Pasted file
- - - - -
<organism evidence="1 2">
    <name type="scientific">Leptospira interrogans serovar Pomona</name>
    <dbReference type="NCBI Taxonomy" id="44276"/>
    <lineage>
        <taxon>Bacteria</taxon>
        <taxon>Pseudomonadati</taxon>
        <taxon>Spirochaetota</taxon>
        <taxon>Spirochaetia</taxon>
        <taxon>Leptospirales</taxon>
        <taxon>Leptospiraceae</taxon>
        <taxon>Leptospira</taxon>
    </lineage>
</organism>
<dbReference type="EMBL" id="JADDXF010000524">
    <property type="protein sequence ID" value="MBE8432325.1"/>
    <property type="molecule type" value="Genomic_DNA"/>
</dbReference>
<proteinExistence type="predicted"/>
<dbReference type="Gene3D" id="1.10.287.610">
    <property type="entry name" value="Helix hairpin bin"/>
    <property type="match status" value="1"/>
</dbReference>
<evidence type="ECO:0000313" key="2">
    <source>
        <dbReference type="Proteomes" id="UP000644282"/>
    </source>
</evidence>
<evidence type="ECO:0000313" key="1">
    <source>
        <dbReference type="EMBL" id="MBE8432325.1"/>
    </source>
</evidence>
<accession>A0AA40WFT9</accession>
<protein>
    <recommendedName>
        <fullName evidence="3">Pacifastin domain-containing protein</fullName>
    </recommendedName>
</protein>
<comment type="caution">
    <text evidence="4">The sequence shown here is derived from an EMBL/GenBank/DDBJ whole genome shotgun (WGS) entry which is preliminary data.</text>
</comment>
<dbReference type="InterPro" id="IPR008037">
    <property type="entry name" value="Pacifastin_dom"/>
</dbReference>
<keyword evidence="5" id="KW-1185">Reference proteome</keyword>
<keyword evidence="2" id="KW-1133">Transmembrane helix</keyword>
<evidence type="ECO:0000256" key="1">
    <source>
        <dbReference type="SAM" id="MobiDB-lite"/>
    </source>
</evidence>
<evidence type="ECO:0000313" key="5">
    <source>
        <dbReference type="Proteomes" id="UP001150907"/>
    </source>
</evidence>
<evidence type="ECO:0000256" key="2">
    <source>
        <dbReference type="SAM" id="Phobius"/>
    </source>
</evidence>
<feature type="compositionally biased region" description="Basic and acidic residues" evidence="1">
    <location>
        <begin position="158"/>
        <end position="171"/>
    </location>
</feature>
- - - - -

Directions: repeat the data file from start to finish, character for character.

<organism evidence="1 2">
    <name type="scientific">Leptospira interrogans serovar Pomona</name>
    <dbReference type="NCBI Taxonomy" id="44276"/>
    <lineage>
        <taxon>Bacteria</taxon>
        <taxon>Pseudomonadati</taxon>
        <taxon>Spirochaetota</taxon>
        <taxon>Spirochaetia</taxon>
        <taxon>Leptospirales</taxon>
        <taxon>Leptospiraceae</taxon>
        <taxon>Leptospira</taxon>
    </lineage>
</organism>
<dbReference type="EMBL" id="JADDXF010000524">
    <property type="protein sequence ID" value="MBE8432325.1"/>
    <property type="molecule type" value="Genomic_DNA"/>
</dbReference>
<proteinExistence type="predicted"/>
<dbReference type="Gene3D" id="1.10.287.610">
    <property type="entry name" value="Helix hairpin bin"/>
    <property type="match status" value="1"/>
</dbReference>
<evidence type="ECO:0000313" key="2">
    <source>
        <dbReference type="Proteomes" id="UP000644282"/>
    </source>
</evidence>
<evidence type="ECO:0000313" key="1">
    <source>
        <dbReference type="EMBL" id="MBE8432325.1"/>
    </source>
</evidence>
<accession>A0AA40WFT9</accession>
<protein>
    <recommendedName>
        <fullName evidence="3">Pacifastin domain-containing protein</fullName>
    </recommendedName>
</protein>
<comment type="caution">
    <text evidence="4">The sequence shown here is derived from an EMBL/GenBank/DDBJ whole genome shotgun (WGS) entry which is preliminary data.</text>
</comment>
<dbReference type="InterPro" id="IPR008037">
    <property type="entry name" value="Pacifastin_dom"/>
</dbReference>
<keyword evidence="5" id="KW-1185">Reference proteome</keyword>
<keyword evidence="2" id="KW-1133">Transmembrane helix</keyword>
<evidence type="ECO:0000256" key="1">
    <source>
        <dbReference type="SAM" id="MobiDB-lite"/>
    </source>
</evidence>
<evidence type="ECO:0000313" key="5">
    <source>
        <dbReference type="Proteomes" id="UP001150907"/>
    </source>
</evidence>
<evidence type="ECO:0000256" key="2">
    <source>
        <dbReference type="SAM" id="Phobius"/>
    </source>
</evidence>
<feature type="compositionally biased region" description="Basic and acidic residues" evidence="1">
    <location>
        <begin position="158"/>
        <end position="171"/>
    </location>
</feature>